UTMB nurses using time off to vaccinate COVID-19 patients who can't leave their homes

GALVESTON, Texas (KTRK) -- Getting the COVID-19 vaccine is a challenge for homebound patients, but UTMB Health is making that easier.

Doctors and nurses are volunteering their time to make sure those who can't leave their homes get their dose of the vaccine.

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So far, UTMB doctors and nurses have fully vaccinated 90 homebound patients in Galveston and started vaccinating 37 more on Monday. Patients like Theresa Grice said they've gotten to know the doctors and nurses that visit. In fact, she said she loves them.



So when nurse practitioners Zach Carson and Jessica Den Herder arrived to her home with a dose of the COVID-19 vaccine, Grice was glad to see them.

"I've been waiting for you guys," she said as she greeted the two on Monday.

"People think that just because they're homebound, they're not exposed, but you have to remember, we're coming into their homes," said Carson. "They have caregivers, grandkids, kids, and they are being exposed. So, we have to keep them safe."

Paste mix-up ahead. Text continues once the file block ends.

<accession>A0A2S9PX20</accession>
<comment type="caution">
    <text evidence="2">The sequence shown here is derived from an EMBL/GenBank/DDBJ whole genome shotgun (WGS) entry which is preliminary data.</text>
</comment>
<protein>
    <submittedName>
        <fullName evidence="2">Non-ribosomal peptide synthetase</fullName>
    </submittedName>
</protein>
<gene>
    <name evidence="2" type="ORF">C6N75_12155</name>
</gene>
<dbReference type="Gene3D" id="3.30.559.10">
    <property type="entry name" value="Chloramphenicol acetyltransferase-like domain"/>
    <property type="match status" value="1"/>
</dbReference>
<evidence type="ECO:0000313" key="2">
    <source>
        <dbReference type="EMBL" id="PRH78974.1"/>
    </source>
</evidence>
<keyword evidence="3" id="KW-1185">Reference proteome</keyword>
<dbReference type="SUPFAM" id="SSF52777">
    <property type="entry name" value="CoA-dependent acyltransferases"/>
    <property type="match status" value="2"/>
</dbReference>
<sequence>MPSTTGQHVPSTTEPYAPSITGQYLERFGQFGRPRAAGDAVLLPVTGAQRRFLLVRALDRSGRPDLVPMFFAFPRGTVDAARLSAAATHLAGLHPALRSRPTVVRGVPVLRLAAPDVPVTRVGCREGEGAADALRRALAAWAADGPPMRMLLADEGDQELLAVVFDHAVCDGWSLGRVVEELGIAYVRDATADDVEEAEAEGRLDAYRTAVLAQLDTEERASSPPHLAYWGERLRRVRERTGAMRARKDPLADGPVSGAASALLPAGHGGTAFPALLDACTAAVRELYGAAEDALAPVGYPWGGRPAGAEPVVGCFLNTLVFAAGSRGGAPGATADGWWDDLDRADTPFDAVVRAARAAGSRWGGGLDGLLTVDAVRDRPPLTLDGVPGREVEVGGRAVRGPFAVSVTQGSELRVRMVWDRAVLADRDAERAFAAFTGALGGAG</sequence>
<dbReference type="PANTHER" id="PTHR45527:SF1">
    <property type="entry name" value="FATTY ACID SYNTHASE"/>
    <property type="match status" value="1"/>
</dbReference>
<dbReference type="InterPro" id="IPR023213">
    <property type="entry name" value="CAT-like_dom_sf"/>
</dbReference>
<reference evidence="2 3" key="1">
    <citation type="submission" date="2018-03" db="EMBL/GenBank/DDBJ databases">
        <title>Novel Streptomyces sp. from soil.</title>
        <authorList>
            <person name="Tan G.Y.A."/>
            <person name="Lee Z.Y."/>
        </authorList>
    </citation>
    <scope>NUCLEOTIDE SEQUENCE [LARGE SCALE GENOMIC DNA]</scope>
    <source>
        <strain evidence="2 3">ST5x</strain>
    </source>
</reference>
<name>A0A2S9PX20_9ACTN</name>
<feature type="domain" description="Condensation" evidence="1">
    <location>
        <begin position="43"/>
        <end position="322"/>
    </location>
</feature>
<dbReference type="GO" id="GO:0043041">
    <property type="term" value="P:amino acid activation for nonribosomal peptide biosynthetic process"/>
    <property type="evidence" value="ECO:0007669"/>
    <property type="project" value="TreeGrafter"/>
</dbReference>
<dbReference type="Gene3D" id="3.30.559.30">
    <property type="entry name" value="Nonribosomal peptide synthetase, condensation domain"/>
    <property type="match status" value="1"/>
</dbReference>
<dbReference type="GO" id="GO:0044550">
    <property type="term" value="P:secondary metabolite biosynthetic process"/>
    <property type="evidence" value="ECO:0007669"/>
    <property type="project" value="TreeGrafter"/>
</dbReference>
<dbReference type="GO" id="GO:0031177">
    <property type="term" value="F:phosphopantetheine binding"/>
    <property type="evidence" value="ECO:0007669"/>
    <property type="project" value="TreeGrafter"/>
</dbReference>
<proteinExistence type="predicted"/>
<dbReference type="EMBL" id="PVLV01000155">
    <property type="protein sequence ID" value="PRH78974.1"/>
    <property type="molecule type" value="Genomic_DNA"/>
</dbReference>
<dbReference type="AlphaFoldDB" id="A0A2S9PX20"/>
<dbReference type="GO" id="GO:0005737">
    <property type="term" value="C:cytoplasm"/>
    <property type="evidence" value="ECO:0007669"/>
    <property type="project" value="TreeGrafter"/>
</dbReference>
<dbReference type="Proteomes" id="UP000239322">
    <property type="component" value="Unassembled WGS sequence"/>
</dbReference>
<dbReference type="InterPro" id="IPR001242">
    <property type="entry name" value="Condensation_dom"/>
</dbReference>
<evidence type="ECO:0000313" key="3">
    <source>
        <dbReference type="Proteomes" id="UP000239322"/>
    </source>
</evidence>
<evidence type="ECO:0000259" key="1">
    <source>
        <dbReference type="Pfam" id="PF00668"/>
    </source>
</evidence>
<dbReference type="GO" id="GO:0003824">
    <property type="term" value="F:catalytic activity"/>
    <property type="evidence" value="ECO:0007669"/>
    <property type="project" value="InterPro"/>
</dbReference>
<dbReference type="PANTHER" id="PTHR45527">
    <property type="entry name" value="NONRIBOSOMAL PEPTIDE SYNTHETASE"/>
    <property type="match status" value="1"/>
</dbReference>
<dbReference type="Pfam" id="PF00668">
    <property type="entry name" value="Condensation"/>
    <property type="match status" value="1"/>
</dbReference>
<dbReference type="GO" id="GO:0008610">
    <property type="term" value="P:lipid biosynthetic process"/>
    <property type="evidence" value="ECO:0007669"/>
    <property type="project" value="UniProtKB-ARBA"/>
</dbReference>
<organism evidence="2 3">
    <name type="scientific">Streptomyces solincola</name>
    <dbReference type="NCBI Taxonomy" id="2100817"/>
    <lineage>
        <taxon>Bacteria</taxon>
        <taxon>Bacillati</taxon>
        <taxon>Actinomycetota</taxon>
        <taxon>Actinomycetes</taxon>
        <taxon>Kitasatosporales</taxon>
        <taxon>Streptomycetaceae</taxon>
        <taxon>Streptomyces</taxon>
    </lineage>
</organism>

Carson and Den Herder travel from home to home.



The concept for the "homebound vaccine" came from two other nurse practitioners named Tammie Michael and Jennifer Young. Once they heard UTMB was getting the COVID-19 vaccine, the two immediately thought of their patients who can't leave their homes.

"What about our vulnerable population? What about our patients that can't get to the clinics? That can't get to the vaccine hubs or the drive-thru?" wondered Michael.

The project took a lot of work and it's all being executed during the nurses and doctors' time off.

"We're still doing our normal job," said Young. "We're just seeing more [and] doing more on other days, working longer hours on our other days so we can accommodate this."

Plus, patients aren't just administered a shot. As a "Thank you," patients are given a treats, such as a lollipops, breakfast tacos and even muffins to help keep spirits high.

READ ALSO: Small community clinics provide crucial link in getting doses to vulnerable communities

"It was a patient of ours who said, 'You're going to give us a shot and not give us a lollipop?'" said Den Herder.

"I think the community is ready for this, and it's exciting, and our homebound patients need this a lot," said Carson.

For patients like Grice, the nurses and doctors making the visit, are true heroes.

"I appreciate it, and I love you all very much for coming out and taking the time," said Grice.

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